Louder Than War’s Lee Ashworth and photographer Melanie Smith experience the live energy of Gogol Bordello as they bring their take on Ukrainian folk by way of New York punk.
As jabby East European folk music plays over the PA through a succession of rapidly advancing time signatures, the legend of Gogol Bordello materialises before the crowd. In a seven piece line up driven by hoof-mad drum steps and a sonic barrage of violin and accordion, a swanky assortment of caps top off the heads of the crew. Distorted electric guitar crackles over everything, rising to the top of this heady brew, following every sound with a raw and dirty after taste. Every time lead singist Eugene Hütz parts his legs, plants his feet apart and teeters over the crowd at the edge of the stage, another fiddle-led refrain begins and punters flail their arms to whirl in circles of spiralled abandon.
Above the drumsticks, bows and guitar necks, the backdrop reads SEEKERS & FINDERS, the title of Gogol Bordello’s recent seventh studio album. Below the text, two hands interlock in a peculiarly nuanced handshake that stretches across the stage. This is fitting because the atmosphere is one of communion, of a desperate connection made by something flowing full force through the veins of all these raised arms and clutching hands. It’s also music for seekers who know exactly what they want to find, for as wild and wayfaring as they appear, Gogol are a band with a definite script. You can feel each chanting chorus and rallying cry approaching from some distance as though you were kneeling over the tracks, listening for the oncoming freight train.
It ain’t no closed club. Gogol hail from the Lower East Side but are infused with Ukrainian Gypsy Celtic dub punk… yet that just doesn’t describe them at all. For all their heredity and the histories of music they reinvigorate with their own wild takes, Gogol exceed the sum of their parts. And the audience, despite this feeling like an expansive clique, defies any identifiable homogeneity.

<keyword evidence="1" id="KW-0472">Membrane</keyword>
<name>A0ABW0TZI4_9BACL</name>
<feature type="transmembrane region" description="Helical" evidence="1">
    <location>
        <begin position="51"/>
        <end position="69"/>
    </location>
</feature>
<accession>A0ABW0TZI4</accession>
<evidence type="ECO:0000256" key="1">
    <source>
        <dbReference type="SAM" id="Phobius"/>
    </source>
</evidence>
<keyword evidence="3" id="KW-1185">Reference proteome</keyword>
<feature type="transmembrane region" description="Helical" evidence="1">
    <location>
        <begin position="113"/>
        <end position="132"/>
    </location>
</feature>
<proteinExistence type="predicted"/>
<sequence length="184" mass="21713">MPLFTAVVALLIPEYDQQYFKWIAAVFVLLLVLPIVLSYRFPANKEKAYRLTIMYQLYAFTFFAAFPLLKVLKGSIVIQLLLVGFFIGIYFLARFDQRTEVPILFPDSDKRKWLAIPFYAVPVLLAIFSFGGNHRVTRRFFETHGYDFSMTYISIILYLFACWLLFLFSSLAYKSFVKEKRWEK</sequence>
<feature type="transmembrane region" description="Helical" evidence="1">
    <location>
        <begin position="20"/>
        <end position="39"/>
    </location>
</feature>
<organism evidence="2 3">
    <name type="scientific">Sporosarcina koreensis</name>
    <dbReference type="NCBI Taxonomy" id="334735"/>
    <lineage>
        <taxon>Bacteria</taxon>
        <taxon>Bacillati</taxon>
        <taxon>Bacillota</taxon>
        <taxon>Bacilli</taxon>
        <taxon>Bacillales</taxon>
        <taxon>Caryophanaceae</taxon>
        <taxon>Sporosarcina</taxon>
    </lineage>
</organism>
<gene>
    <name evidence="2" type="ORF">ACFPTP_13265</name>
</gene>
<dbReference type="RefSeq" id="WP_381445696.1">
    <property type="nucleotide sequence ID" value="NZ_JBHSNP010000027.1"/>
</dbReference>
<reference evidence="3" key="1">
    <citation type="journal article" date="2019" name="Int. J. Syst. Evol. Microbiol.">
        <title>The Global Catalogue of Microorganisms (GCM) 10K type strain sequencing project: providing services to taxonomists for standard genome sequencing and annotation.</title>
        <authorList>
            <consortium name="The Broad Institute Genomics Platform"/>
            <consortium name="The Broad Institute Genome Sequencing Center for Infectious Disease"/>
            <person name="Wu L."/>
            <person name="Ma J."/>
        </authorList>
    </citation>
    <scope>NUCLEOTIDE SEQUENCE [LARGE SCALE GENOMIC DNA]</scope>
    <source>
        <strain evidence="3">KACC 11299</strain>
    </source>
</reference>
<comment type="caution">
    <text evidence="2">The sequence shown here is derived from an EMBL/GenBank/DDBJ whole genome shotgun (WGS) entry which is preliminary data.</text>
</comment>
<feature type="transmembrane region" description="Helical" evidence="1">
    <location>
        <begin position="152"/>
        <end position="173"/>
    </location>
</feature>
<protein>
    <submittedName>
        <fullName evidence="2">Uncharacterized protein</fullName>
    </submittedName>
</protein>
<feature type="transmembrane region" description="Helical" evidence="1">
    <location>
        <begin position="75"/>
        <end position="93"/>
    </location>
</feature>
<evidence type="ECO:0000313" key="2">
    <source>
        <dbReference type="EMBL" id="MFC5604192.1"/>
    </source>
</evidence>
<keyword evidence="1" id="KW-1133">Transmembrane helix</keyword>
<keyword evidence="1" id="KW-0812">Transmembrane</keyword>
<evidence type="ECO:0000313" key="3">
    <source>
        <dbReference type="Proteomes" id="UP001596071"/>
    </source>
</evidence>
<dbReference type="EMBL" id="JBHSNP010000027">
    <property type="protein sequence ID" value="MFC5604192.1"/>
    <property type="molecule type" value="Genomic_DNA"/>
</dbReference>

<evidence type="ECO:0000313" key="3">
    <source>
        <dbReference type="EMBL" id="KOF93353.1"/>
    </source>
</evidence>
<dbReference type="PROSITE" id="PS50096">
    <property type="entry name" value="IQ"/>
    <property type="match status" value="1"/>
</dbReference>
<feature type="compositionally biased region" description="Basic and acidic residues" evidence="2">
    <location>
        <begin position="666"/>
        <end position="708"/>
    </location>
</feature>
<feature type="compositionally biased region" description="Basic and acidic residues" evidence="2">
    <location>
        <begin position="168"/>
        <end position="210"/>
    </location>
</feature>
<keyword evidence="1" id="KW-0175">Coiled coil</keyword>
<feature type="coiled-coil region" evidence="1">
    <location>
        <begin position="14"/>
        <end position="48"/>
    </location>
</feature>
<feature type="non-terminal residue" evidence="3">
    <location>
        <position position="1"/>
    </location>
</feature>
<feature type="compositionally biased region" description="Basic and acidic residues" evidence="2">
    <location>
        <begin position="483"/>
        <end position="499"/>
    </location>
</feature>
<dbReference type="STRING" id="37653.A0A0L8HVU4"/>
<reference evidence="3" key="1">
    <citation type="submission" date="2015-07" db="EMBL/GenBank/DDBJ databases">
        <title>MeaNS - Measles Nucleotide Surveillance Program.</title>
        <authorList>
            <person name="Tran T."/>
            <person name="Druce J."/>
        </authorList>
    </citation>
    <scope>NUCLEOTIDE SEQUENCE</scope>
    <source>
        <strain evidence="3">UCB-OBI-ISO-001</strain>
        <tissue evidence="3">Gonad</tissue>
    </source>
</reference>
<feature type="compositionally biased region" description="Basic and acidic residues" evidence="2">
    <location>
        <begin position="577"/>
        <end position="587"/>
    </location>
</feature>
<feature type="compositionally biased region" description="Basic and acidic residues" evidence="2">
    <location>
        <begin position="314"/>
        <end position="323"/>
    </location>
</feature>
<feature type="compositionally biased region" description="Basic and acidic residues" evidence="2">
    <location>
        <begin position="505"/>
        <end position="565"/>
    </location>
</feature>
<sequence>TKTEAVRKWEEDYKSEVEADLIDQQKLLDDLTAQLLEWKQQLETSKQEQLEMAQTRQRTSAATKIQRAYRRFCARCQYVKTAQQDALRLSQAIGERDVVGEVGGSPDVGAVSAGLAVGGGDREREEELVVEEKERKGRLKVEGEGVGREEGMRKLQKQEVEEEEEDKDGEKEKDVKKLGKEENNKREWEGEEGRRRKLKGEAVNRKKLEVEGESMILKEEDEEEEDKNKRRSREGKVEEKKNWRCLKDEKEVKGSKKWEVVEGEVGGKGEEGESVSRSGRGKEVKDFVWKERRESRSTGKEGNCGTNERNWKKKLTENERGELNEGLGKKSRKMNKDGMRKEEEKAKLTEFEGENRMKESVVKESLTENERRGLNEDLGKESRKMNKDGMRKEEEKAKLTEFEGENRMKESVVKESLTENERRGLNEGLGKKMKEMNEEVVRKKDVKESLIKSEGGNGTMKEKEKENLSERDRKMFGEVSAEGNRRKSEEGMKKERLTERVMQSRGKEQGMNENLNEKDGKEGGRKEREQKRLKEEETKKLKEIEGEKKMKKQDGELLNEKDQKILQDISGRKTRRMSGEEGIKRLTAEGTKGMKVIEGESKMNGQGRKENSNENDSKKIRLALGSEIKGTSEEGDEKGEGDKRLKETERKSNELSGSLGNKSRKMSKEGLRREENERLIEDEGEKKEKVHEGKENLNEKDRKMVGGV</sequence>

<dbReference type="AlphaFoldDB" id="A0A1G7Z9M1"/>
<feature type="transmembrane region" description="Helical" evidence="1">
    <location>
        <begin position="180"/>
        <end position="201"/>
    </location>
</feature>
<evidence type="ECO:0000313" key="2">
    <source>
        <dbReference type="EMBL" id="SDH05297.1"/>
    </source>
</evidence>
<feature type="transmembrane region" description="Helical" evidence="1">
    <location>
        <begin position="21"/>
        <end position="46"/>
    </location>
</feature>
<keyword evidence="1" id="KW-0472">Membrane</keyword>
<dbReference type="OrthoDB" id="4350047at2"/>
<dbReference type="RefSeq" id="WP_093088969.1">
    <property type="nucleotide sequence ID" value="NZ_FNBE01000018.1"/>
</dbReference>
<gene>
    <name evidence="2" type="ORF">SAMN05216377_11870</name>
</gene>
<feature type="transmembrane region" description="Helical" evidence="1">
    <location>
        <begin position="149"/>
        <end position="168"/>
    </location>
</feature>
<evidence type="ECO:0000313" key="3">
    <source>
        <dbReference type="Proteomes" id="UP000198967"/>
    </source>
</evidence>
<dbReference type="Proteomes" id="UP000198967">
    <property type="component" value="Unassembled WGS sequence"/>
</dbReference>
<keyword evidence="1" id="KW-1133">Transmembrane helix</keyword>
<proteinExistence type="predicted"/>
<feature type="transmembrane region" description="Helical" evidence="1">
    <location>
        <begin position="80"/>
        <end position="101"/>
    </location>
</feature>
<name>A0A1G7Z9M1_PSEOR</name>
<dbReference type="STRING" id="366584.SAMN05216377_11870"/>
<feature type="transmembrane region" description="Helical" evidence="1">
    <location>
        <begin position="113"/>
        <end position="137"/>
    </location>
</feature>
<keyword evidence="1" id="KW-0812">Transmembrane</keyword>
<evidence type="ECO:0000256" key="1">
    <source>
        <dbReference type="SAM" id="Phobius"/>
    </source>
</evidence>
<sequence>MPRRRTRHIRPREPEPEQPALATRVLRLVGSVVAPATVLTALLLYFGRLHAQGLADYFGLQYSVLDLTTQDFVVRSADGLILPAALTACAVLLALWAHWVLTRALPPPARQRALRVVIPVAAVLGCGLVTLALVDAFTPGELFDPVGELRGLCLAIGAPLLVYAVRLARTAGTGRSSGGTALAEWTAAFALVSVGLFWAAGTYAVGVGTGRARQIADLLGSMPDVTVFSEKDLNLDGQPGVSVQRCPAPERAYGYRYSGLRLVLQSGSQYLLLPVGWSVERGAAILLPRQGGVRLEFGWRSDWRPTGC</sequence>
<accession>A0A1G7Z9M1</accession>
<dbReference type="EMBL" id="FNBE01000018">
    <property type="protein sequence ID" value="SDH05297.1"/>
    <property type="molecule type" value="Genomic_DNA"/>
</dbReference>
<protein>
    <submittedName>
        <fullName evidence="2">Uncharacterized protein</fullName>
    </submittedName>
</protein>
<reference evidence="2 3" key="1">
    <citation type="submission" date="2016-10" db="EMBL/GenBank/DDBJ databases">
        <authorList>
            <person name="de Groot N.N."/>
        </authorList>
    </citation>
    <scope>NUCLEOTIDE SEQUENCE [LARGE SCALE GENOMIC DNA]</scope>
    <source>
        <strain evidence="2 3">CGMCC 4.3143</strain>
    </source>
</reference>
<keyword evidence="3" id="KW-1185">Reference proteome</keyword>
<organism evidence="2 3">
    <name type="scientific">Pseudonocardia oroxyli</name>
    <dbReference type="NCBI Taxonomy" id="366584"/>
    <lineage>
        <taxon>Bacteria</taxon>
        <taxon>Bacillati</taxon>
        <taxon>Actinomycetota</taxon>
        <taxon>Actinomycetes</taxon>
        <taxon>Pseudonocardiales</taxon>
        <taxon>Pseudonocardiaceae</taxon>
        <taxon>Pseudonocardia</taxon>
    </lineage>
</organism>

There’s a massive age range, puffa jackets, Gypsy chic, multicoloured trousers, beards, anoraks, stripes… and at least one grey quiff. Around the fifth number in, an avian woman ascends gracefully above the crowd in front of the mixing desk, her lace wing feathers draping neon lemon while she levitates, arms outstretched, articulating the rhythms as though conducting the band. She sinks back down into the obscurity of the shadows and the music stops. Coincidence?
When the music resumes, a brass section has arrived and now replete with backing singers, literally singing on their backs, the Bordello has swollen ten deep to the chorus of “We will rise again”. Ahead of me, a man in a body warmer dances like your dad and puts both arms around the shoulders of an elderly couple.
Each new song brings a broadening of musical range, strings dominating the first part of the set before horns and 70s cop-show congas funk things up. It’s the most New York move of the night. I half expect to see a low-slung car screech around a corner knocking bins and boxes across an alleyway. Yet just when the groove begins to build, Hütz reigns it back into the Gogol zone with another heartfelt chorus.
Bordello’s energy and musicality is muscular and finely honed. But with every innovation they make, often at the start of a song, rather than push on to more experimental territory they retreat into a recurring musical comfort zone. Judging by the audience reaction, there are plenty who are comfortable right there.